The Obama administration should restore the cost-of-living benefits of specific military retirees that were cut by 1 percent in the federal budget deal because "the promises the government made were very specific," retired Marine Gen. Peter Pace told Newsmax TV on Friday.
"What you have for the last 12 years is 1 percent of the nation defending the other 99 percent," Pace told John Bachman on "America's Forum" in an exclusive interview on Newsmax TV. "That 1 percent who's been deployed one year, two years, three years — more who've been away from their kids and away from their families — when they joined, the promises that the government made were very specific.
"If we want to change the rules, fair enough," Pace continued. "But we ought to be changing the rules and telling people, 'OK, if you join tomorrow, then the rules for you are going to be different than the rules used to be.'
"Look at what the nation can afford. Look at what is proper and correct — but don't move the cheese on the people who have been serving the nation for the last 12 years in combat in war zones away from their families.
"Do it in a way, if you must do it, where you're saying to people prospectively: 'Here's what the new rules are. If you want to join up and serve the nation based on these rules, please do,'" Pace said. "That's a fair way to go forward."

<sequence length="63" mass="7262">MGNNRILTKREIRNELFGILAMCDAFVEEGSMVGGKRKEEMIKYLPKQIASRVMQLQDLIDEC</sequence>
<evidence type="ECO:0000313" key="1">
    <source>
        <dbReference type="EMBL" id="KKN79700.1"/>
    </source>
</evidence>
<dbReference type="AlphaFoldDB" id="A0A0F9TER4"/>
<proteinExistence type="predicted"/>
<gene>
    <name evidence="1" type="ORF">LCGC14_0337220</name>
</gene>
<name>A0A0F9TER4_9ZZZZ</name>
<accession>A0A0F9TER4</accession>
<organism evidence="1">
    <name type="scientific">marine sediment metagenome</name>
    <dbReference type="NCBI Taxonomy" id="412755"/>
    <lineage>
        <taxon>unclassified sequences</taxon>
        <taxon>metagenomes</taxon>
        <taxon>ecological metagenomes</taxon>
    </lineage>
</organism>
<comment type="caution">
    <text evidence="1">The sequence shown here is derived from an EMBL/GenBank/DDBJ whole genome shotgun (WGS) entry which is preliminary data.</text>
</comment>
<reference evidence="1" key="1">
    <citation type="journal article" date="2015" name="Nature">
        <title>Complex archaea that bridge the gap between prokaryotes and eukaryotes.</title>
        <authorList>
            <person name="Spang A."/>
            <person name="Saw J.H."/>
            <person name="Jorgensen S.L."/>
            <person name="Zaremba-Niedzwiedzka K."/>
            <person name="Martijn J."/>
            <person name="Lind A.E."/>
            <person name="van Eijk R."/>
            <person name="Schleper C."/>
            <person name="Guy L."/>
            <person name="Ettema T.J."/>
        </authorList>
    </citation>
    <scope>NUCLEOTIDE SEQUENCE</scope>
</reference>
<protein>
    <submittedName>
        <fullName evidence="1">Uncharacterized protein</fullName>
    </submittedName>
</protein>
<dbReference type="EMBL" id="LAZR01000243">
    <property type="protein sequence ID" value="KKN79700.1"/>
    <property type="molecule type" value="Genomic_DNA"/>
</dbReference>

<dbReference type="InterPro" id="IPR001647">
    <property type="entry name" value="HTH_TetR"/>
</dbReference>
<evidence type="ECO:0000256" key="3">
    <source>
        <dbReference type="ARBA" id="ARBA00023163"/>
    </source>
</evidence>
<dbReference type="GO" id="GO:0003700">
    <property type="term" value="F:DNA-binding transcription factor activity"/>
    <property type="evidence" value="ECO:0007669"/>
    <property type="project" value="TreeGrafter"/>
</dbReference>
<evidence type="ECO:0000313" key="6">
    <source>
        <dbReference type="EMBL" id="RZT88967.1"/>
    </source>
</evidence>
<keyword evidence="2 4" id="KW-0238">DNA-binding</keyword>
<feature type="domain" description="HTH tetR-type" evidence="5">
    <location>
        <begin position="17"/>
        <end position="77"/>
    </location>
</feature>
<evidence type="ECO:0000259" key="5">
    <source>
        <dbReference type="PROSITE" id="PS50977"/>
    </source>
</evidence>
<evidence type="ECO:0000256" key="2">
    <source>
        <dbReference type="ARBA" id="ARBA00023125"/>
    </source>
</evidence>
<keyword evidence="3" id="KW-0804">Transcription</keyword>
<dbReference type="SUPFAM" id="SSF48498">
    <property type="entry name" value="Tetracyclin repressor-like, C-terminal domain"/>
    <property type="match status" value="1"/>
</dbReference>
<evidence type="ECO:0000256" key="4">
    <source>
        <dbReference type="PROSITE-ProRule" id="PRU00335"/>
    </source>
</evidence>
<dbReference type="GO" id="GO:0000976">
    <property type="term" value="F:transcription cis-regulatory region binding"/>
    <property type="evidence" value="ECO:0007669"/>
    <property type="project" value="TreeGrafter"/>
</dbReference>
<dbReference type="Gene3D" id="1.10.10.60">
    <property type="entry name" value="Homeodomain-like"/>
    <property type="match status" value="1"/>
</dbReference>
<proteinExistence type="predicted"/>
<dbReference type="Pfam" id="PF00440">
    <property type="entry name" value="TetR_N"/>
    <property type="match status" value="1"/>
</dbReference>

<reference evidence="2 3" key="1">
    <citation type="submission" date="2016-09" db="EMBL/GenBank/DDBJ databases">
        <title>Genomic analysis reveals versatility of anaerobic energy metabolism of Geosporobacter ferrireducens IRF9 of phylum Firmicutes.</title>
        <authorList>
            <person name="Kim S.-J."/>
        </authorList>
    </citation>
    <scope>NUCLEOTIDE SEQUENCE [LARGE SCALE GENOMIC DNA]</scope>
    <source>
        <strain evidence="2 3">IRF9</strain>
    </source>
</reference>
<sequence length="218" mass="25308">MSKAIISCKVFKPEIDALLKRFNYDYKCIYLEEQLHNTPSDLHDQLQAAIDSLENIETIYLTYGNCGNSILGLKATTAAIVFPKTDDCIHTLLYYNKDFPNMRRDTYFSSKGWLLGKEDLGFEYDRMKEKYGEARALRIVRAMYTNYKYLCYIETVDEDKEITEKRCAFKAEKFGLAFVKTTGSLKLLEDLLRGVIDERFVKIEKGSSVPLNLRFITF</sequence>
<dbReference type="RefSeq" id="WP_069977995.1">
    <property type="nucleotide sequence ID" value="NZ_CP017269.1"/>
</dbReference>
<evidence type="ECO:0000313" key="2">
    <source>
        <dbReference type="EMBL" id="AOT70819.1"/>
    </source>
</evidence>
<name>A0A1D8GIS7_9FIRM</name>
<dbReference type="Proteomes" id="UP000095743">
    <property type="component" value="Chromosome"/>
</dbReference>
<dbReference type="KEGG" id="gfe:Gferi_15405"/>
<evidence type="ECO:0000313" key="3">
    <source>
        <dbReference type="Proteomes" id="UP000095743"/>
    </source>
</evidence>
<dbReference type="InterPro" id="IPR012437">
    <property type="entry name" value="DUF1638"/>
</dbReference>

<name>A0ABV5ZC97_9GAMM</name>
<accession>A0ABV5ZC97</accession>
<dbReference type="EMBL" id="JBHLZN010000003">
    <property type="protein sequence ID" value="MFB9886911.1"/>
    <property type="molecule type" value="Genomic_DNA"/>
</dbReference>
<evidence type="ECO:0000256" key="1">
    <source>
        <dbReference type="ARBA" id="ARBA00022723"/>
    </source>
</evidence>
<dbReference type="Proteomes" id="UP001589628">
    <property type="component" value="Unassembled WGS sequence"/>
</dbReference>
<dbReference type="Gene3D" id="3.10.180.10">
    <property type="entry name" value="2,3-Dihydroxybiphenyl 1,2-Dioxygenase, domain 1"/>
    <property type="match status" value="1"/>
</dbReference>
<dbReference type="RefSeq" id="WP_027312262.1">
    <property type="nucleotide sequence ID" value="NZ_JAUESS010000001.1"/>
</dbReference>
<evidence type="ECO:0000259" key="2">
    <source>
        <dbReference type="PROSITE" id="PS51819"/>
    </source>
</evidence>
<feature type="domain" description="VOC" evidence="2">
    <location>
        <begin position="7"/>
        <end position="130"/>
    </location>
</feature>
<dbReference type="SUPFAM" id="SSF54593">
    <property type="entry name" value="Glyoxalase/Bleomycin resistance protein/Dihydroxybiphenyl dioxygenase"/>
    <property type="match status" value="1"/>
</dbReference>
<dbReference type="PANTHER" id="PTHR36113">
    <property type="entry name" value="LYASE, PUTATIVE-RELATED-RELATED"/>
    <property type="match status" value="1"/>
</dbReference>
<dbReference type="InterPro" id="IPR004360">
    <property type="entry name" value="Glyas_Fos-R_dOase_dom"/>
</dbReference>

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The bipartisan budget deal, signed just after Christmas by President Barack Obama, cuts cost-of-living benefits to military retirees younger than 62 by 1 percent across the board starting in two years. The cuts amount to $6 billion.
The provision restored cuts that would have been made to all retirees, which had outraged
veteran's groups and GOP legislators, who said that it was done without consulting them. The cuts also would have affected disabled veterans who rely on military retirement pay as their sole income source.
The reductions were part of the bipartisan budget deal reached in December by Rep. Paul Ryan of Wisconsin, the Republican chairman of the House Budget Committee, and Senate Budget Chairwoman Patty Murray, a Democrat.
In his Newsmax interview, Pace acknowledged that "the nation has finite resources," but said that the commitments made to its service personnel should be honored.
"Take a look at what the needs are, triage the problems, do something about the things you can do something about — and if there's resources needed, then put it on the table and let's have a national discussion," he said. "Veterans issues should be on the table and should be debated and allocated based on the total needs of the nation.
"If we do this in an open forum in a way that people don't feel like somebody did something to them in the middle of the night, folks will understand," he added. "But there were promises made. If the promises are going to change, let's be forthright about that.
"Tell folks what the new rules are and then ask them to volunteer based on the new rules."
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